(533f) Metal (Ni, Cu, Ag) and Alloy (Cu/Ag, Ni/Ag) Microparticle Preparation by Spray Pyrolysis | AIChE

(533f) Metal (Ni, Cu, Ag) and Alloy (Cu/Ag, Ni/Ag) Microparticle Preparation by Spray Pyrolysis


Pati, R. - Presenter, University of Maryland
Zhong, K. - Presenter, University of Maryland
Langrock, A. - Presenter, University of Maryland
Peabody, G. - Presenter, University of Maryland
Glicksman, H. - Presenter, DuPont Electronic Technologies
Ehrman, S. H. - Presenter, University of Maryland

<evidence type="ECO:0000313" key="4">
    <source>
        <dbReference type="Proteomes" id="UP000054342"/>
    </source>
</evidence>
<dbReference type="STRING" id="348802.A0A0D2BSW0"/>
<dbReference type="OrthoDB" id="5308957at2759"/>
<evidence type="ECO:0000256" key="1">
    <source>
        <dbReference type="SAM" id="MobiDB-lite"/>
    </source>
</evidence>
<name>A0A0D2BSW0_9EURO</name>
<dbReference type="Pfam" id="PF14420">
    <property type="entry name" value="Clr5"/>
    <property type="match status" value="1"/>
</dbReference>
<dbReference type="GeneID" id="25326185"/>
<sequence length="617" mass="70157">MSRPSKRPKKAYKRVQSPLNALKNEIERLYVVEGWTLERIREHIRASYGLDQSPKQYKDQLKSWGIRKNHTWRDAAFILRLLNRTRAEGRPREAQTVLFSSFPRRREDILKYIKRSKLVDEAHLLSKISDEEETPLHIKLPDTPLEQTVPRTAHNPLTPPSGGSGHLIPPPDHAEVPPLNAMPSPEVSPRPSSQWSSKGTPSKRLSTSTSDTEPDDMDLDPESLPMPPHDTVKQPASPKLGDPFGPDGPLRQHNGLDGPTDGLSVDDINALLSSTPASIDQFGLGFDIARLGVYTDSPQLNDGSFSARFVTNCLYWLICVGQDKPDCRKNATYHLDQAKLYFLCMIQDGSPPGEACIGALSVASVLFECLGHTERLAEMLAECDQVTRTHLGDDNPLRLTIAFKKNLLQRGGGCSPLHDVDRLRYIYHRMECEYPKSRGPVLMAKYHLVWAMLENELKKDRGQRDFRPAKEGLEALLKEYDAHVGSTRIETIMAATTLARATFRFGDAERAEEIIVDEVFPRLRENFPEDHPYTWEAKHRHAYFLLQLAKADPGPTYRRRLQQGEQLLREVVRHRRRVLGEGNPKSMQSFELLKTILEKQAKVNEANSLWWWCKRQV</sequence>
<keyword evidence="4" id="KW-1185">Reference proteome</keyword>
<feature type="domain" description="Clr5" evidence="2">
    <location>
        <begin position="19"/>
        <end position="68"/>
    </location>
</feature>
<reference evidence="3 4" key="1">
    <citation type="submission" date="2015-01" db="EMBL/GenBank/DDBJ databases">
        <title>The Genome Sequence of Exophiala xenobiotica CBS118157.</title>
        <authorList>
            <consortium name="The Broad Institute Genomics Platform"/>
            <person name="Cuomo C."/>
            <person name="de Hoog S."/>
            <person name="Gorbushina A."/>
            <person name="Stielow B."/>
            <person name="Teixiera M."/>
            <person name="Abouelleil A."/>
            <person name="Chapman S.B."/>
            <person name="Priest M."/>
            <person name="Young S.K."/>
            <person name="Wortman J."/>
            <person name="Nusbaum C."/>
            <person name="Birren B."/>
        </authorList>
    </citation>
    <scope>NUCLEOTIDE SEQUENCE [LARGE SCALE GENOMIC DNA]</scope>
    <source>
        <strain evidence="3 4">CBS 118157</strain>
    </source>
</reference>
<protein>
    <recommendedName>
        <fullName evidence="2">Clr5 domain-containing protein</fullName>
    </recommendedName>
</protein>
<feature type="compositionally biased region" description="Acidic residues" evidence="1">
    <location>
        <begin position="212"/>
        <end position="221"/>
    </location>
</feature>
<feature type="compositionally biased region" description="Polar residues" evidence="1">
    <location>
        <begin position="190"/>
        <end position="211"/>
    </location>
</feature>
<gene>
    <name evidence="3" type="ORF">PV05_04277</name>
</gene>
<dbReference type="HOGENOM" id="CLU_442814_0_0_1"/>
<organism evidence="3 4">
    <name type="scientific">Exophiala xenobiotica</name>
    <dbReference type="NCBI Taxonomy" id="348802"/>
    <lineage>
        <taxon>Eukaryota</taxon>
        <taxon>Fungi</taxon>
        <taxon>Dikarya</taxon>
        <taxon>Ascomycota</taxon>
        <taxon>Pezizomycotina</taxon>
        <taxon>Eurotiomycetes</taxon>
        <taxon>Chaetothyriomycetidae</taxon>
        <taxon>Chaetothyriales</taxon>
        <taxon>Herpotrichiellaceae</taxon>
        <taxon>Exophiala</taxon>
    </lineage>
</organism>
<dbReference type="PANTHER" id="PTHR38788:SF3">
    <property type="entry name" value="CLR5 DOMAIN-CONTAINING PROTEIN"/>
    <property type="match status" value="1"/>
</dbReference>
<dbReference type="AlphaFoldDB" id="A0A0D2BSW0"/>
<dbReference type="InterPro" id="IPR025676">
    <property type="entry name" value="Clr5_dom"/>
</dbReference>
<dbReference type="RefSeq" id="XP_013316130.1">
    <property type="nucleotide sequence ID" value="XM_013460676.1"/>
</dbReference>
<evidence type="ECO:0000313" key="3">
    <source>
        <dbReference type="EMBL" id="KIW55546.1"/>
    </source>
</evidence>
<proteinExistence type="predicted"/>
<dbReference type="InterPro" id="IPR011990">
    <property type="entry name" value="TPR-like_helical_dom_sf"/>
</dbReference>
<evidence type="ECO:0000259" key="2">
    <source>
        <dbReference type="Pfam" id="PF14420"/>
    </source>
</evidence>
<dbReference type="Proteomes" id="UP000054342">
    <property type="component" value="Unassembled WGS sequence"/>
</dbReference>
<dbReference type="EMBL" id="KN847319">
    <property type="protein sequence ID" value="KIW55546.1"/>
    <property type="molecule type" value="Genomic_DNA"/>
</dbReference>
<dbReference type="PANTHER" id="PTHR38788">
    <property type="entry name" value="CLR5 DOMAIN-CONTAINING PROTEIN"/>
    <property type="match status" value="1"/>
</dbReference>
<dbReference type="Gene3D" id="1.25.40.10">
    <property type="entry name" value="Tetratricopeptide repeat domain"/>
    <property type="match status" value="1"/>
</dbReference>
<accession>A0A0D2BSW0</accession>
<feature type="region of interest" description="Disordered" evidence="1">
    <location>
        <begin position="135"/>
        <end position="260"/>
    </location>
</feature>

Spray pyrolysis is used in the preparation of oxide particles, with the advantages of tunable and narrowly distributed particle sizes. However, extension to oxide free metal preparation of base metals requires high concentrations of a reducing gas, for example addition of hydrogen above the flammability limit, an impediment to spray pyrolysis for base metal powder production at industrial scales. Another challenge in spray pyrolysis of both oxides and metals is to prevent formation of hollow particles, which may be undesirable in some applications. In our approach, a co-solvent is added to the aqueous precursor solution, and it decomposes in the reactor to produce small amounts of hydrogen, less than the flammability limit in air, reducing inexpensive metal salt precursors to metallic powders. A reactor system was developed to produce several grams/hour of micron sized metallic powder, composed of a droplet generator, a tube furnace operated at temperatures up to 1200oC and a particle filtration for collection. Nitrogen is used as the carrier gas, and particles are quenched with additional nitrogen. Various metal particles (Ag, Cu and Ni) with number average diameter on the order of one micron were made from their nitrate precursors. The carrier flow rate, co-solvent volume ratio and furnace temperature were adjusted to optimize the process. Oxide free silver particles were easily achieved at 700oC without the addition of a co-solvent. Pure copper particle preparation required the use of a co-solvent and a furnace temperature above 900oC. We then extended our work to multicomponent systems. Cu/Ag and Ni/Ag mixtures were investigated, and micron size bi-component particles were successfully synthesized. Different phase separation behaviors were observed. Cu/Ag formed a reasonably well-mixed structure with phase separation visible in a nanoscale. Ni/Ag mixtures exhibited phase separation on a larger scale, usually with one Ni rich phase domain and one Ag rich phase domain per particle. The results are consistent with the thermodynamics of both systems as well as kinetic considerations.